CD 4: King Frankenstein (71 minutes)
This disk explores a darker side of Nelson's creative capacity, injecting grittier riffs and transforming the silken tunes into dramatic snapshots.
Vivacious pyrotechnics overwhelm the guitar-playing with dazzling intensity. The songs evoke ascendant sensibilities, driving the listener to heights where the air is rarefied and donning one's space helmet might be advised. Monsters become humanized, and accident is unmasked as the true adversary plaguing mankind.
In all fairness, not all the pieces on this disk are dark; in fact, even those who display a darkness are hardly ominous. Tracks like "The Invisible Venus of New York City" and "Sunny Bungalows" provide optimistic vistas of sound amidst the harsher pieces. The tension becomes a warning sign of obstacles to overcome instead of unavoidable dire consequences. Fantasy blends with surrealism as Nelson redefines life in terms that are guaranteed to bring a smile to everyone's lips. Eastern theology collides with Western philosophy, producing an enthusiastic nirvana of left-of-center insights.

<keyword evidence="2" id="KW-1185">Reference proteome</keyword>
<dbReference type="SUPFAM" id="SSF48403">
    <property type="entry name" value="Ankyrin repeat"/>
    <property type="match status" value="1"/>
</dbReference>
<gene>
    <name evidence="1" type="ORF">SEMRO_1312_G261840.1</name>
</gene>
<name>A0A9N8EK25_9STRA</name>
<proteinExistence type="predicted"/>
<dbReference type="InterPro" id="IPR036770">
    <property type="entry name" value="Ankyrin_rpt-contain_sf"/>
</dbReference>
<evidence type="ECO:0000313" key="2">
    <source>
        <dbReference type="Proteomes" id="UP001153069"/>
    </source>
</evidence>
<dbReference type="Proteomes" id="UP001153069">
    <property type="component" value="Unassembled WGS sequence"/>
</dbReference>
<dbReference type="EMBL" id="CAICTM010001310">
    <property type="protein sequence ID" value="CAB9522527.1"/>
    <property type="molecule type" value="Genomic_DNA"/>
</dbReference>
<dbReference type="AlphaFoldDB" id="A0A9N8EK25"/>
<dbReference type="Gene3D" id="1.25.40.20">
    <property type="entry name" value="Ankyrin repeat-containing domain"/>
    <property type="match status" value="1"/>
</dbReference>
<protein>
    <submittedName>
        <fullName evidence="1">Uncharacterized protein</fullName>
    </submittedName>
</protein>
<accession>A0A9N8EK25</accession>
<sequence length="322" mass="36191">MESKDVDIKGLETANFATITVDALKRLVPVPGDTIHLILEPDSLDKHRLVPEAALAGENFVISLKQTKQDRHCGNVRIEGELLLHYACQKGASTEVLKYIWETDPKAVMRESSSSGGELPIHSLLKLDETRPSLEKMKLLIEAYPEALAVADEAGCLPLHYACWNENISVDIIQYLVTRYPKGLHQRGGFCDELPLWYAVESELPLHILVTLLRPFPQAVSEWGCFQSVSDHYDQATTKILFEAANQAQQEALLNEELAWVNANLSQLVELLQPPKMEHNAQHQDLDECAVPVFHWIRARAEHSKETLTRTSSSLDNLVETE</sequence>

CD 5: Console (70 minutes)
This disk consists mostly of instrumental tracks, exhibiting Nelson's talent of splicing together samples to produce highly infectious melodies.
Piano emerges here, not to dominate but to enhance the winding percussion and cosmic guitar. The tunes are littered with sampled phrases that effectively imbue the whole with a sense of intimacy, as if the ancient voices are bestowing the audience with invaluable advice.
The overall velocity of the music steps back, adopting a more languid delivery, dreamy and stately. Crescendos are liable to loop back into sedate passages, leading the listener into a profuse labyrinth of undulating harmonies. A sense of fancy is prominent, as if every ear belonged to children who are still mesmerized by the simple mysteries of life. Much of the experience conjures an afternoon spent investigating an old attic where boxes of exotic old phonograph records provide a wealth of innocent amusement.
CD 6: Playtime (72 minutes)
This disk is almost a compendium, a mixture of all previous elements, peppered with optimism and laced with some particularly ecstatic guitar performances. The keynote here is: funtime devoted wholly to entertainment. Philosophy and wisdom are still present, but they are hidden in uptempo pop tunes that appeal to audiences of all ages.
The pace resumes its frivolous stature, with peppy rhythms and intricate guitar licks and fascinating vocal qualities. The future merges with the now; romance faces off with contentment; enigmas are bamboozled; and you are invited to ride the Astral Tramways of England.
No one escapes this CD set without a generous dose of uplifting sentiments and entertaining melodies.